Adversary or Customer – Two Views of Student Housing Management

Not only is student housing undergoing a paradigm shift in product design, but this shift is also being reflected in management.  The old paradigm is one of “punitive” management. Punitive management acts on some (sometimes all) of the following assumptions:

  • Students are the adversary, not the customer.
  • Start with the upper hand with a list of items not to be tolerated
  • Students cannot take care of anything nice, so don’t give them anything nice. Anything provided by the landlord (fixtures, finishings, window coverings, etc.) should be of minimal quality.
  • Students are going to trash the place anyway, so give them unattractive product that optimizes the eventual cleanup, including minimal low-grade carpet and plenty of linoleum.

The new management paradigm revolves around treating students as customers, and has evolved as private developers have brought better, upscale product to the student market. Some of the assumptions of the new paradigm are as follows:

  • Students are the customers, and pleasing and serving them is a critical function of management, and will enhance the bottom line.
  • Many students work at least one job in addition to their studies in order to afford their schooling (and housing). Providing them with value and time-saving services is critical to enhancing their experience in your community.
  • Communicating with students via social media such as Twitter and Facebook is critical for three reasons.
    1. It enhances the students’ experience by providing information regarding activities and policies.
    2. It allows you to get your message to students directly in real time, as well as offering students a way to pass your messages on directly to their friends.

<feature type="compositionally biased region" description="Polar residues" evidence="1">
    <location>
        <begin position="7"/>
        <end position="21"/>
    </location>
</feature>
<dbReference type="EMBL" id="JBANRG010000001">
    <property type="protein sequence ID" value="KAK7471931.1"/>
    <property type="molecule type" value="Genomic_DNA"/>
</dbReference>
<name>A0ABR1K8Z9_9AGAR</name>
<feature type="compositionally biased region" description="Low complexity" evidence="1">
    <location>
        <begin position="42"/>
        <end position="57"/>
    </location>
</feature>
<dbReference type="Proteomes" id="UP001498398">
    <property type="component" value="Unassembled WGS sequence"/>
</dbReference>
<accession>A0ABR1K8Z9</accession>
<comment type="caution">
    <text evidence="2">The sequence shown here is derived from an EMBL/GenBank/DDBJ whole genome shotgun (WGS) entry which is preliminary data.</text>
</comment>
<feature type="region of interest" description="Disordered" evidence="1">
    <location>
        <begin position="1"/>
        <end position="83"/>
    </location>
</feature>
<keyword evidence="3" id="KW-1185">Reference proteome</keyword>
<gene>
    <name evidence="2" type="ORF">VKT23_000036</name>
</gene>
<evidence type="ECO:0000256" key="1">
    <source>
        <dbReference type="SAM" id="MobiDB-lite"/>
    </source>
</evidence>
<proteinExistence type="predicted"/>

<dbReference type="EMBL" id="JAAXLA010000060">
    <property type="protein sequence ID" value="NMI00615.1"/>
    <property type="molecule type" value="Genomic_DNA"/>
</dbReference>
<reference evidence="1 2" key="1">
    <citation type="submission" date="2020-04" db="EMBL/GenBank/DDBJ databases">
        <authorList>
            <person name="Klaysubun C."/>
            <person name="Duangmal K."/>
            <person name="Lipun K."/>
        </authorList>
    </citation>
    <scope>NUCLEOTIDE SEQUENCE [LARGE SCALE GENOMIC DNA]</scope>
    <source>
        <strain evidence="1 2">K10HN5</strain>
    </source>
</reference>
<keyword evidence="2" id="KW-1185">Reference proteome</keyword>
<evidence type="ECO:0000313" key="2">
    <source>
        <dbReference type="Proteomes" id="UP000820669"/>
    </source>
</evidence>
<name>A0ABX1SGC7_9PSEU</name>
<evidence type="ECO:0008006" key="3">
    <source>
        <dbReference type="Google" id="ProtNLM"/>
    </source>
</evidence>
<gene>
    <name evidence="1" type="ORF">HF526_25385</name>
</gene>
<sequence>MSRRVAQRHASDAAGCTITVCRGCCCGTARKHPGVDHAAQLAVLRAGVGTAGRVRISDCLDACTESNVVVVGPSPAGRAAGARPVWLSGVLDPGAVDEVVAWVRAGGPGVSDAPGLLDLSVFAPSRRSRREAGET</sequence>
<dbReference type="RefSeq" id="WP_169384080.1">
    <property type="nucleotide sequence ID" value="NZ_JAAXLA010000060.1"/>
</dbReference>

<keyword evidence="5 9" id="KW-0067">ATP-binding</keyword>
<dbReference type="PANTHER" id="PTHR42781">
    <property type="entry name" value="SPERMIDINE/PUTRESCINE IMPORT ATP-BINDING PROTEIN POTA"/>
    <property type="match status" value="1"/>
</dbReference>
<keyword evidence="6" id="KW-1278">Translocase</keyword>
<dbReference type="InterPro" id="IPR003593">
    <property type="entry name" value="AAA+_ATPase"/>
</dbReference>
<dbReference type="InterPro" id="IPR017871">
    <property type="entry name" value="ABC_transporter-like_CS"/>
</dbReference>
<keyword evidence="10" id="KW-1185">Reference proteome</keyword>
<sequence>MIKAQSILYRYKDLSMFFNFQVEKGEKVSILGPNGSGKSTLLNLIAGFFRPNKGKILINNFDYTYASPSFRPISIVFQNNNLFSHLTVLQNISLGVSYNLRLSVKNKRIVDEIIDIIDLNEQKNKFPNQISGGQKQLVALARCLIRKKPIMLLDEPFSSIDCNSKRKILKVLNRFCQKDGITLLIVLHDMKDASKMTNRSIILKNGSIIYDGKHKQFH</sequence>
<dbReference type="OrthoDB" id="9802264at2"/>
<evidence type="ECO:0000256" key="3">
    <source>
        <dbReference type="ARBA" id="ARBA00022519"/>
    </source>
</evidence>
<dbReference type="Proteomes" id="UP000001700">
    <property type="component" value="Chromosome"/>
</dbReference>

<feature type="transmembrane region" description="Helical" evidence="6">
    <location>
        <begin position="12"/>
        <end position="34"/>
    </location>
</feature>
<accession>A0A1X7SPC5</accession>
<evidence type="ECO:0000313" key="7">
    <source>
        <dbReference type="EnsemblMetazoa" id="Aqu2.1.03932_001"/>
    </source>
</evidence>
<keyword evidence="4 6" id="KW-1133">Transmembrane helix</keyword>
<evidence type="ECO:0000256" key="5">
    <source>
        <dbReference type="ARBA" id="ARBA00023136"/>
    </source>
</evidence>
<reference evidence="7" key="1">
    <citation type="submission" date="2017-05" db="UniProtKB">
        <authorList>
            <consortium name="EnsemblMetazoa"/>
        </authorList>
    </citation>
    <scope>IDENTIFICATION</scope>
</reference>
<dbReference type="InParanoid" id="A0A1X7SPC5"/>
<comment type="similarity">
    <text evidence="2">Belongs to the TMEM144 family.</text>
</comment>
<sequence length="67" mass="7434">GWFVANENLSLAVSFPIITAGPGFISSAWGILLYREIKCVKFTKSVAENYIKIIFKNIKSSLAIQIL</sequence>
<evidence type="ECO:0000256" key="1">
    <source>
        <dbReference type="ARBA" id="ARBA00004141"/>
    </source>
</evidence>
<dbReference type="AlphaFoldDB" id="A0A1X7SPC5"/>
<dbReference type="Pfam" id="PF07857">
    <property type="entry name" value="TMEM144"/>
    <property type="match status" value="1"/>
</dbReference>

3. The ubiquity of social media allows students with a bad experience to spread their stories and negative anecdotes very quickly. Maintaining good communications with students via social media allows you to put out potential firestorms of bad publicity before they do significant damage to your reputation.
  • Providing students with a quality home and displaying care and concern about the quality of their experience by promptly attending to maintenance complaints will increase customer satisfaction as well as the likelihood that students will stay out their lease terms and recommend the community to other students.
  • Providing a safe and secure environment for all students by maintaining adequate security as well as enforcing rules provides an atmosphere where students can excel in their studies, thus enhancing the likelihood that the students will be back as customers the next school year.
  • Making students a part of the process increases their stake in the community’s success. Such involvement might include
    • A Board of Residents that provides feedback from residents to management
    • Providing job training and skills enhancement by hiring students to serve as leasing agents or security staff (with proper supervision).
    • Social committees featuring resident participation to plan and implement social activities to enhance resident life.

Students know when they are not being treated well. When they have options, they will choose places where they are valued, and, more importantly, will often gladly pay more to receive more. Even if your student housing product is outdated, changing your management style can help increase your bottom line.

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